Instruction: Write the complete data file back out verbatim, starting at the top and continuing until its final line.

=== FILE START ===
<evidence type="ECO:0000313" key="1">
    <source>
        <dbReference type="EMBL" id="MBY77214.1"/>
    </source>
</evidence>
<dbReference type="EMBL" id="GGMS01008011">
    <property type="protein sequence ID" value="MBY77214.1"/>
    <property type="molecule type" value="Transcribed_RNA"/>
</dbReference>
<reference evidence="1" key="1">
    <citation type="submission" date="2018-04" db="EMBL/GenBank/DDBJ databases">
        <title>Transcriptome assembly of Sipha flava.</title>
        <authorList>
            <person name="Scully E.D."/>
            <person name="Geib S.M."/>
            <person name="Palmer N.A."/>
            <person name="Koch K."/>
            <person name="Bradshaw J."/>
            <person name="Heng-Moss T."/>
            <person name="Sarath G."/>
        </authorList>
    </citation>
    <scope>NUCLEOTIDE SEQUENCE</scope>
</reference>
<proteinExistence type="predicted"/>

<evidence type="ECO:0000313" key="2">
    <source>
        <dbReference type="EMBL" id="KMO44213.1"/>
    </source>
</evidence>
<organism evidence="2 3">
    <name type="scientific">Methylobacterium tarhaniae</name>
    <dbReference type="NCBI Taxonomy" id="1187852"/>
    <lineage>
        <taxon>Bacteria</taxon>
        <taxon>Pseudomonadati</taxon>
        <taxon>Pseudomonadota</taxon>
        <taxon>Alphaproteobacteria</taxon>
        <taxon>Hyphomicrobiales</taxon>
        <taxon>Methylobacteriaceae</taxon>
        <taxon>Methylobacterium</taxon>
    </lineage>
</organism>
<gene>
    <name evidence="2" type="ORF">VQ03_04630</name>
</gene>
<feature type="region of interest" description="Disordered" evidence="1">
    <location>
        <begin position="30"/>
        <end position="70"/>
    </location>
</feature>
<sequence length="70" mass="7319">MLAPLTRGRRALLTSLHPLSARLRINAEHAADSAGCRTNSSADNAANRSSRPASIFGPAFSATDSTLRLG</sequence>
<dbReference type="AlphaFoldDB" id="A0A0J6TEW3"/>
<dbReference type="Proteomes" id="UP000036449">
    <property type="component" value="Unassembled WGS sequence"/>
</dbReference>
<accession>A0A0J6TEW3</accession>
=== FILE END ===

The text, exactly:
<evidence type="ECO:0000313" key="1">
    <source>
        <dbReference type="EMBL" id="MBY77214.1"/>
    </source>
</evidence>
<dbReference type="EMBL" id="GGMS01008011">
    <property type="protein sequence ID" value="MBY77214.1"/>
    <property type="molecule type" value="Transcribed_RNA"/>
</dbReference>
<reference evidence="1" key="1">
    <citation type="submission" date="2018-04" db="EMBL/GenBank/DDBJ databases">
        <title>Transcriptome assembly of Sipha flava.</title>
        <authorList>
            <person name="Scully E.D."/>
            <person name="Geib S.M."/>
            <person name="Palmer N.A."/>
            <person name="Koch K."/>
            <person name="Bradshaw J."/>
            <person name="Heng-Moss T."/>
            <person name="Sarath G."/>
        </authorList>
    </citation>
    <scope>NUCLEOTIDE SEQUENCE</scope>
</reference>
<proteinExistence type="predicted"/>

<evidence type="ECO:0000313" key="2">
    <source>
        <dbReference type="EMBL" id="KMO44213.1"/>
    </source>
</evidence>
<organism evidence="2 3">
    <name type="scientific">Methylobacterium tarhaniae</name>
    <dbReference type="NCBI Taxonomy" id="1187852"/>
    <lineage>
        <taxon>Bacteria</taxon>
        <taxon>Pseudomonadati</taxon>
        <taxon>Pseudomonadota</taxon>
        <taxon>Alphaproteobacteria</taxon>
        <taxon>Hyphomicrobiales</taxon>
        <taxon>Methylobacteriaceae</taxon>
        <taxon>Methylobacterium</taxon>
    </lineage>
</organism>
<gene>
    <name evidence="2" type="ORF">VQ03_04630</name>
</gene>
<feature type="region of interest" description="Disordered" evidence="1">
    <location>
        <begin position="30"/>
        <end position="70"/>
    </location>
</feature>
<sequence length="70" mass="7319">MLAPLTRGRRALLTSLHPLSARLRINAEHAADSAGCRTNSSADNAANRSSRPASIFGPAFSATDSTLRLG</sequence>
<dbReference type="AlphaFoldDB" id="A0A0J6TEW3"/>
<dbReference type="Proteomes" id="UP000036449">
    <property type="component" value="Unassembled WGS sequence"/>
</dbReference>
<accession>A0A0J6TEW3</accession>